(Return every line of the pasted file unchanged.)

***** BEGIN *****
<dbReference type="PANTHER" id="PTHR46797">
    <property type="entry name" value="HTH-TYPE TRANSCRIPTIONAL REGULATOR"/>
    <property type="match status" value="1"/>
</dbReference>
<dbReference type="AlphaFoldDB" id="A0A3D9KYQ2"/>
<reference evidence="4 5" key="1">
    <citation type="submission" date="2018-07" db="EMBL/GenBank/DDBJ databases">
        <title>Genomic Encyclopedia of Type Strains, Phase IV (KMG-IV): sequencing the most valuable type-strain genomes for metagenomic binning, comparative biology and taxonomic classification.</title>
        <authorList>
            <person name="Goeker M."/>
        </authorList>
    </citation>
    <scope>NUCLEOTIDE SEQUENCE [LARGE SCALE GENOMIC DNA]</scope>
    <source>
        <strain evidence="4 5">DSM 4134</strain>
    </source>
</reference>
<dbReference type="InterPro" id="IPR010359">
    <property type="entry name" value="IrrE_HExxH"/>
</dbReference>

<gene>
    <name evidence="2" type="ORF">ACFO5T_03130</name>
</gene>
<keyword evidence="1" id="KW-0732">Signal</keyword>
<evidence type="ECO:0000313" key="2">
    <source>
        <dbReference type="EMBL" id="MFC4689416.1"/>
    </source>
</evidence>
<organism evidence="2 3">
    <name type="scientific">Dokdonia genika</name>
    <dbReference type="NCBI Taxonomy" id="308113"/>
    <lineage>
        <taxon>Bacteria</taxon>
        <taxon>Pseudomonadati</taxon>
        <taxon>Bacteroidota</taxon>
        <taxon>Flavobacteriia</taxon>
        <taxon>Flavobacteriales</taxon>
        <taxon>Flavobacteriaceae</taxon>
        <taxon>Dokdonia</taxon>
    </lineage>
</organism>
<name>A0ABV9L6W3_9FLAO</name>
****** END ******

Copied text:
<dbReference type="PANTHER" id="PTHR46797">
    <property type="entry name" value="HTH-TYPE TRANSCRIPTIONAL REGULATOR"/>
    <property type="match status" value="1"/>
</dbReference>
<dbReference type="AlphaFoldDB" id="A0A3D9KYQ2"/>
<reference evidence="4 5" key="1">
    <citation type="submission" date="2018-07" db="EMBL/GenBank/DDBJ databases">
        <title>Genomic Encyclopedia of Type Strains, Phase IV (KMG-IV): sequencing the most valuable type-strain genomes for metagenomic binning, comparative biology and taxonomic classification.</title>
        <authorList>
            <person name="Goeker M."/>
        </authorList>
    </citation>
    <scope>NUCLEOTIDE SEQUENCE [LARGE SCALE GENOMIC DNA]</scope>
    <source>
        <strain evidence="4 5">DSM 4134</strain>
    </source>
</reference>
<dbReference type="InterPro" id="IPR010359">
    <property type="entry name" value="IrrE_HExxH"/>
</dbReference>

<gene>
    <name evidence="2" type="ORF">ACFO5T_03130</name>
</gene>
<keyword evidence="1" id="KW-0732">Signal</keyword>
<evidence type="ECO:0000313" key="2">
    <source>
        <dbReference type="EMBL" id="MFC4689416.1"/>
    </source>
</evidence>
<organism evidence="2 3">
    <name type="scientific">Dokdonia genika</name>
    <dbReference type="NCBI Taxonomy" id="308113"/>
    <lineage>
        <taxon>Bacteria</taxon>
        <taxon>Pseudomonadati</taxon>
        <taxon>Bacteroidota</taxon>
        <taxon>Flavobacteriia</taxon>
        <taxon>Flavobacteriales</taxon>
        <taxon>Flavobacteriaceae</taxon>
        <taxon>Dokdonia</taxon>
    </lineage>
</organism>
<name>A0ABV9L6W3_9FLAO</name>